From power-blind binaries to the intersectionality of peace: connecting feminism and critical peace and conflict studies

Stefanie Kappler, Nicolas Lemay-Hebert

    Research output: Chapter in Book/Report/Conference proceedingChapter

    Abstract

    Critical Peace and Conflict Studies scholars have increasingly sought to overcome binary approaches to engage more fully the ways in which peacebuilding missions are designed, implemented and contested. In doing so, scholars have tried to understand ‘the local’ and mobilised three different concepts to do so – hybridity, the everyday and narratives. However, this shift has failed to translate into fully convincing research transcending the old binaries of ‘international’ and ‘local’. The use of the ‘everyday’ sees power everywhere, hybridity approaches fall into the same binary trap scholars want to avoid in the first place, and narrative approaches tend to focus on very personal stories, removing structural power from the equation. We suggest that a fruitful interaction with Feminist approaches and methodologies, and especially the scholarship on intersectionality, can help shed a new light on the power imbalances and inequalities within peacebuilding missions. We highlight the possible contribution of the concept of intersectionality to Critical Peace and Conflict Studies through an intersectionality of peace approach, which allows for a better understanding of multiple and complex identities of researchers and researchees. We illustrate this argument through a discussion of intersectional narratives centred around the space of the ‘guesthouse’ of South Africa.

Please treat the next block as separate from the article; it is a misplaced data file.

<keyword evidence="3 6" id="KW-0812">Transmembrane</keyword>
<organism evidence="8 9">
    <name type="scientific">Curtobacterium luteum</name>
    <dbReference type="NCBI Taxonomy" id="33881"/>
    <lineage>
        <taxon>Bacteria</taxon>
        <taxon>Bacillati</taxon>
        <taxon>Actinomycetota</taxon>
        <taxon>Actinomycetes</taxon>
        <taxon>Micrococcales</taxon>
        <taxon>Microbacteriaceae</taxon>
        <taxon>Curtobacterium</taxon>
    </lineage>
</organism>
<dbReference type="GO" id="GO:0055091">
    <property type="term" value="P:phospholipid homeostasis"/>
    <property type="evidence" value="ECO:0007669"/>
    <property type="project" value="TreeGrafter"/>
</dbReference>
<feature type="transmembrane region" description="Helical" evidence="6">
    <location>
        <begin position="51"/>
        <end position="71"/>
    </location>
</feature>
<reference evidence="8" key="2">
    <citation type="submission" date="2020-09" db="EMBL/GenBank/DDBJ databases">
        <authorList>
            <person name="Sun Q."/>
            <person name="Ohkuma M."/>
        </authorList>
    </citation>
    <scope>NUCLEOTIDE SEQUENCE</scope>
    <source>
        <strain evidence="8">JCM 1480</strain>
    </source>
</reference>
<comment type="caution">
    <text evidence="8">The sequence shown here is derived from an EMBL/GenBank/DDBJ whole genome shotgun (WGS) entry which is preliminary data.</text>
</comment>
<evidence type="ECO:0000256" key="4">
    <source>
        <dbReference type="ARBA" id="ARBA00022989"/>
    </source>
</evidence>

Original languageEnglish
    Title of host publicationFeminist Interventions in Critical Peace and Conflict Studies
    Editors Laura McLeod, Maria O'Reilly
    Place of Publication130 Milton Park, Milton OX14 4SB
    PublisherRoutledge
    Pages69-95
    ISBN (Print)9780367773328
    DOIs
    Publication statusPublished - 2018

    Cite this